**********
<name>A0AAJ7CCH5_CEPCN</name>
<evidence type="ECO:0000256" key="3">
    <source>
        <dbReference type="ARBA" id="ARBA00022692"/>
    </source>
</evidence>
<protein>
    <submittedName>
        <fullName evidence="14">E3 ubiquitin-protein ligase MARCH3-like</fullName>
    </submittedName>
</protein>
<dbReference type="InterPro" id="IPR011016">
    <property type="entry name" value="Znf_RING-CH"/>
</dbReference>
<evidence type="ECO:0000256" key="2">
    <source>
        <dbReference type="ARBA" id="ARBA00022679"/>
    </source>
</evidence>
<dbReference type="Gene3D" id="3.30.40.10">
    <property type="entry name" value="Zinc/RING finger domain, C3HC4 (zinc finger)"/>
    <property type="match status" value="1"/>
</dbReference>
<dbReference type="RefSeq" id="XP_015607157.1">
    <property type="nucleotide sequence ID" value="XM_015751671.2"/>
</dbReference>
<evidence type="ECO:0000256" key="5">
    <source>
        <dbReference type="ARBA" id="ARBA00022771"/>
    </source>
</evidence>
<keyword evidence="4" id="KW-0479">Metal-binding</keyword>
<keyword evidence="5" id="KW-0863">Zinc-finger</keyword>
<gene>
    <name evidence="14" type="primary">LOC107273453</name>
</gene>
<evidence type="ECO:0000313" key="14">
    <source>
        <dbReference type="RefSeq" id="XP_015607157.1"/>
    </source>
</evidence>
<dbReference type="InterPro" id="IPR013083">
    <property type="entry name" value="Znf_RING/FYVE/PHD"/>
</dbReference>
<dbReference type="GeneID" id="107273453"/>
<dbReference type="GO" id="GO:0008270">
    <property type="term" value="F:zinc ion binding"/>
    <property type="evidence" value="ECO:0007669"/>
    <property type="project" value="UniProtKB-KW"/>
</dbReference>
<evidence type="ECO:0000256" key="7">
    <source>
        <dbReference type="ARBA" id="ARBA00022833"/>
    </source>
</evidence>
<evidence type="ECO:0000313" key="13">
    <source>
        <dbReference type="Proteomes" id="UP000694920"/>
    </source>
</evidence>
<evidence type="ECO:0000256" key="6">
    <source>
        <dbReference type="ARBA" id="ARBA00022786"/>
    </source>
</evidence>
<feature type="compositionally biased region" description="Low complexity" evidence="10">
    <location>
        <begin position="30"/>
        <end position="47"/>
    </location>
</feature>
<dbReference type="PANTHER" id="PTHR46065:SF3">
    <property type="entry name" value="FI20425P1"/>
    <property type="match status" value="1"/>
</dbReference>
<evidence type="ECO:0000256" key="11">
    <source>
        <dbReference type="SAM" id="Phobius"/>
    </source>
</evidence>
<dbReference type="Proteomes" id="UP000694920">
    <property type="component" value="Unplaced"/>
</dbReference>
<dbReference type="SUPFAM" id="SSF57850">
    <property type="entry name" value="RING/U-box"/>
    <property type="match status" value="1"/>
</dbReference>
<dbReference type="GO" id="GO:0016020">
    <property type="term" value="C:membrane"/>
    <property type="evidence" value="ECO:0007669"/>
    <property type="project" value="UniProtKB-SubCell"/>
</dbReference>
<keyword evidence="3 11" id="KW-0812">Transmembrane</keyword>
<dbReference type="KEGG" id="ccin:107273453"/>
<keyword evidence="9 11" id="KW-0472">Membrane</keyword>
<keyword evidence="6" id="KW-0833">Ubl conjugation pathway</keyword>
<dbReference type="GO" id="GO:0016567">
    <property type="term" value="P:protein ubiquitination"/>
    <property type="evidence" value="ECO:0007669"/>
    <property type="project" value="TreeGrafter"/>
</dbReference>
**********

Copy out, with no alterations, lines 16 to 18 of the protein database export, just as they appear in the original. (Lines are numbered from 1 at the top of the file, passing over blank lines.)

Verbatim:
    <source>
        <dbReference type="ARBA" id="ARBA00022679"/>
    </source>